Justice Black’s decision in Re BCA National Training Group confirms that s 561 of the Corporations Act 2001 (Cth) only operates where there is a contest between preferred creditors and a secured party in relation to circulating asset realisations.
The Full Court of the Federal Court recently considered the principles governing the preparation of expert evidence in New Aim Pty Ltd v Leung  FCAFC 67.
Is a fiduciary relationship a precondition to the right to trace? The Full Court of the Federal Court says ‘no’
This case note reviews a decision of the Full Court of the Federal Court on the question of whether or not a person seeking to trace money or property must first establish the existence of a fiduciary relationship. In analysing the divergent views evident in a number of cases, the Court unanimously held that a fiduciary relationship is not a precondition.
What happens when a regulator takes court action against a corporation alleging misconduct, and a class action is brought against the corporation for the same or similar alleged misconduct? This article introduces the debate around why class actions are brought in parallel to regulatory proceedings, and flags some of the case management issues that practitioners involved in parallel proceedings need to be across.
Litigation resulting from a vaguely-drafted deed of loan involving distressed borrowers tasked the NSWSC with a substantial exercise in characterisation of the deed’s operative provisions, resulting in a finding of a mortgage and revisiting of modern status of clogs on equity of redemption.
The Full Court rules that the Competition and Consumer Act 2010 (Cth) does not apply to the privatisation of Port Botany and Port Kembla.
In a recent decision, Justice Jackman of the Federal Court of Australia has criticised the practice of giving written evidence of a conversation in direct speech (whether or not prefaced by “words to the effect of”), when the witness only remembers the gist of it.
Is it necessary for a plaintiff to establish that the nature of the defendant’s breach made it impossible to prove expectation damages before it can be awarded reliance damages? No, according to the New South Wales Court of Appeal in 123 259 932 Pty Limited v Cessnock City Council  NSWCA 21.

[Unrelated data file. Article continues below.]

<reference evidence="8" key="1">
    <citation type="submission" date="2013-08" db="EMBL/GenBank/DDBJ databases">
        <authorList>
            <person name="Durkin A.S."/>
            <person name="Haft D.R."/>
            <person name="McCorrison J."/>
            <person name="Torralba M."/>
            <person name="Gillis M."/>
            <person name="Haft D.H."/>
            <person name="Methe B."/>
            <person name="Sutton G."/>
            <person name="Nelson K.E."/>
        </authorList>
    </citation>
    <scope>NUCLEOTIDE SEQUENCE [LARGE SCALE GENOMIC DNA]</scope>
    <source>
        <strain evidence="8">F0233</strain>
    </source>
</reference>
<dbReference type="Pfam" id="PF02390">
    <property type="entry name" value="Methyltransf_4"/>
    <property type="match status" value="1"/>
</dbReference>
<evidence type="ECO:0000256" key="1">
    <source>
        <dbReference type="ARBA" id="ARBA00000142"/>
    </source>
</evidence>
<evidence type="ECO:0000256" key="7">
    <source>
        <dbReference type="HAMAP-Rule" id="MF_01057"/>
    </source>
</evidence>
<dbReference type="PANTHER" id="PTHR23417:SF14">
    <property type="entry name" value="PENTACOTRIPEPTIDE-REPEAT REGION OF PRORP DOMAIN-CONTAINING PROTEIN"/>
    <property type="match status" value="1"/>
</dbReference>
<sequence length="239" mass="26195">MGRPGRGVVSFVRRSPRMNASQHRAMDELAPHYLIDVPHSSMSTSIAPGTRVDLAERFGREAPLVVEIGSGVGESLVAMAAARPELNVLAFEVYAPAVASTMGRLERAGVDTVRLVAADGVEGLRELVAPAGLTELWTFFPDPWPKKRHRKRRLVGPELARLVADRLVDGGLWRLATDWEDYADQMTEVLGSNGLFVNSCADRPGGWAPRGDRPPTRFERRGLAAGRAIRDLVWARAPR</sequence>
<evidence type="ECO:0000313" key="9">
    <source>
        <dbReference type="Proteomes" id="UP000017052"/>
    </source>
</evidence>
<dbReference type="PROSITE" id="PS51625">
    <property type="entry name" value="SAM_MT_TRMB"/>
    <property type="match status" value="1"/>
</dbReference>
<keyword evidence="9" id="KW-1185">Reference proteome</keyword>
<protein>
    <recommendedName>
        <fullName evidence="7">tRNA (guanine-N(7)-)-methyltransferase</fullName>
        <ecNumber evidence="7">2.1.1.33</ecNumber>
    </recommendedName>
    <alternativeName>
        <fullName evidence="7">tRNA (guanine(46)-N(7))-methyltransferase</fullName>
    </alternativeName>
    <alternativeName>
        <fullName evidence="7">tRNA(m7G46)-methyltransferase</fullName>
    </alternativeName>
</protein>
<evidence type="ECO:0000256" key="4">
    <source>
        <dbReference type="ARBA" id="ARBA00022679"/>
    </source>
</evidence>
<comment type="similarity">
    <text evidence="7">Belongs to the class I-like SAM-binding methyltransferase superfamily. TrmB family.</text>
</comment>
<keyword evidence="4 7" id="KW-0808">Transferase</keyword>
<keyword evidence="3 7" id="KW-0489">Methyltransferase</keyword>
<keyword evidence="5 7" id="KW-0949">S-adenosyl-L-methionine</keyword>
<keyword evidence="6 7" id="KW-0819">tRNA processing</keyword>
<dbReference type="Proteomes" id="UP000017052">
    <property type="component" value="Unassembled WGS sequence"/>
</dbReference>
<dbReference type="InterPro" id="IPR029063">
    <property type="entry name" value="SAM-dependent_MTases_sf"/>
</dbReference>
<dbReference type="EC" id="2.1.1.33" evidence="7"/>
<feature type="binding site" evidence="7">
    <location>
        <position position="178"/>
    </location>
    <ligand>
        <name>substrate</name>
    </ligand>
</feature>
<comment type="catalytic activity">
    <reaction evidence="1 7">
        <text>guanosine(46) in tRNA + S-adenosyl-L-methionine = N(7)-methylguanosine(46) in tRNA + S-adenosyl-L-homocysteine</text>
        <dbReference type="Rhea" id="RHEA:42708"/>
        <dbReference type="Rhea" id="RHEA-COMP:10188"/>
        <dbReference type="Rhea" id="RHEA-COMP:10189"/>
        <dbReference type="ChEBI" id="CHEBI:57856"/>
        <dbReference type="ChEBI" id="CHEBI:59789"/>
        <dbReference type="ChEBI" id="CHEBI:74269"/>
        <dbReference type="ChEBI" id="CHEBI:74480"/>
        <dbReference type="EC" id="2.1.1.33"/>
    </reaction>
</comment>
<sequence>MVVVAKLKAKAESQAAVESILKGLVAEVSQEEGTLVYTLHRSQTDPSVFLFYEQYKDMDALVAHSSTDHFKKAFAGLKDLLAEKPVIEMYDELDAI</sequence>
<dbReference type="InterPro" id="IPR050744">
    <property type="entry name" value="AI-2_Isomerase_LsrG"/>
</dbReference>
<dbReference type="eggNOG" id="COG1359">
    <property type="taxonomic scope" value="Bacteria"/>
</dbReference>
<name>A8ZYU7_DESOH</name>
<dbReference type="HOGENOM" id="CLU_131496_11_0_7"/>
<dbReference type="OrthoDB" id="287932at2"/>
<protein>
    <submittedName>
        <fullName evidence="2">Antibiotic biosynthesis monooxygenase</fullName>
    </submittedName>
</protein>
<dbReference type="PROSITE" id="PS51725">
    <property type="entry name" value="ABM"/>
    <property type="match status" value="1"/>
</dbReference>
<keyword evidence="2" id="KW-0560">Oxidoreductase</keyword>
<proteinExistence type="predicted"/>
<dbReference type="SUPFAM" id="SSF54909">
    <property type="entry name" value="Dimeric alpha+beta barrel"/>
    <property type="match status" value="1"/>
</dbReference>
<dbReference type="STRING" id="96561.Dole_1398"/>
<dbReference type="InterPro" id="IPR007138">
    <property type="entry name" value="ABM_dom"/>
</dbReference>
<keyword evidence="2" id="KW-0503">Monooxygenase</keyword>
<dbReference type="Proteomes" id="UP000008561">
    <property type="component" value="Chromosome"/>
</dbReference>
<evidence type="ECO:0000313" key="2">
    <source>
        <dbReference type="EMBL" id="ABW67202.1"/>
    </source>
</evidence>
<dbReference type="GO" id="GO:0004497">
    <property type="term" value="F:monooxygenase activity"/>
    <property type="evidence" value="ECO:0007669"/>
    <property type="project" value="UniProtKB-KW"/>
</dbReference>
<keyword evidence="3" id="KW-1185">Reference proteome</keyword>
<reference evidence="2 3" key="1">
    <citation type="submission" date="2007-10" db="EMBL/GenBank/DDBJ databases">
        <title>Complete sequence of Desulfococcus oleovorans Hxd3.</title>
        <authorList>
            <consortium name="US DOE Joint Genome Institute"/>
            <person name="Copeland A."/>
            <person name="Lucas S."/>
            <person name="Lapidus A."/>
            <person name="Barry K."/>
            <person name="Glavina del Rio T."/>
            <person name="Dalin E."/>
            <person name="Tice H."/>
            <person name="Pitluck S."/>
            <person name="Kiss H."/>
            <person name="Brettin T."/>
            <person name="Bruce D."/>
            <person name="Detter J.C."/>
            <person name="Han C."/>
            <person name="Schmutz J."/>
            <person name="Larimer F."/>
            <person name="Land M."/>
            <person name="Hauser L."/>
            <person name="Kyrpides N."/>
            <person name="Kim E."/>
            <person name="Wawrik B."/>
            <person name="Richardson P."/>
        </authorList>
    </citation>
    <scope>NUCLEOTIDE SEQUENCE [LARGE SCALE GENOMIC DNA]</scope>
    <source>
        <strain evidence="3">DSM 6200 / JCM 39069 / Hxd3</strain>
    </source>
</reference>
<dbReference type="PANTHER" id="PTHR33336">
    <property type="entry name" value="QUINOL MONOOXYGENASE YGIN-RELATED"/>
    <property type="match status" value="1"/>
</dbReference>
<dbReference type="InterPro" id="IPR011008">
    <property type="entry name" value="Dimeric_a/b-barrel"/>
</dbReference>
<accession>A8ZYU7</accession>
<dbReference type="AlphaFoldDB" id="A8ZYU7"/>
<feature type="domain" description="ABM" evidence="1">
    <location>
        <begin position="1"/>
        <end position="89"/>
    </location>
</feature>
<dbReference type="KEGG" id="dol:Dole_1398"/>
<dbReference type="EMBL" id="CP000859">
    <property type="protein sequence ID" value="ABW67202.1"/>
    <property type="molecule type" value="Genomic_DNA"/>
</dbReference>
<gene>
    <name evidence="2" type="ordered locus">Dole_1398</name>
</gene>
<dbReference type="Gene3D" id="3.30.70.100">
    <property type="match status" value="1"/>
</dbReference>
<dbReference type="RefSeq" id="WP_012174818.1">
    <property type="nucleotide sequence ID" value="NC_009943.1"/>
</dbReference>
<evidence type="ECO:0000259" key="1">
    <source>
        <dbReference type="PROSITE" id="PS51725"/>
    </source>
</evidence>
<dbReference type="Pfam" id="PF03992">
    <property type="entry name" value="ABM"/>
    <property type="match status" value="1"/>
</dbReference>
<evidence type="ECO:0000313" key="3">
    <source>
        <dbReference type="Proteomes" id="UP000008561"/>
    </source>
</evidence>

This article provides a brief overview of the case law arising from claims under business interruption insurance policies for COVID-19 related losses. It also suggests some broader lessons that may be taken from the litigation.
VCAT is bound by an earlier indistinguishable precedent of the Supreme Court, which held that proceedings brought in the Tribunal’s original jurisdiction are not subject to s 5(1) of the Limitation of Actions Act because the tribunal is not a “court of law” within the definition of “action”.
In Nathanson v Minister for Home Affairs  HCA 26, the High Court provided much-needed clarification on the threshold of materiality for the establishment of jurisdictional error.
The High Court has held that a statutory authority responsible for maintaining electrical infrastructure owed a duty of care in relation to property damage and personal injury caused by infrastructure that was affixed to private property. This decision has implications for statutory authorities who are responsible for maintaining infrastructure.
VCAT has found that the time limits in s 5(1) of the Limitation of Actions Act do not apply to claims under s 157 of the Water Act.
The Supreme Court of Victoria recently considered whether a parliamentary media accreditation decision was subject to judicial review. In deciding that it was not, the Court relied on the parliamentary privilege to control access to the parliamentary precincts, which is within the “exclusive cognisance” of Parliament.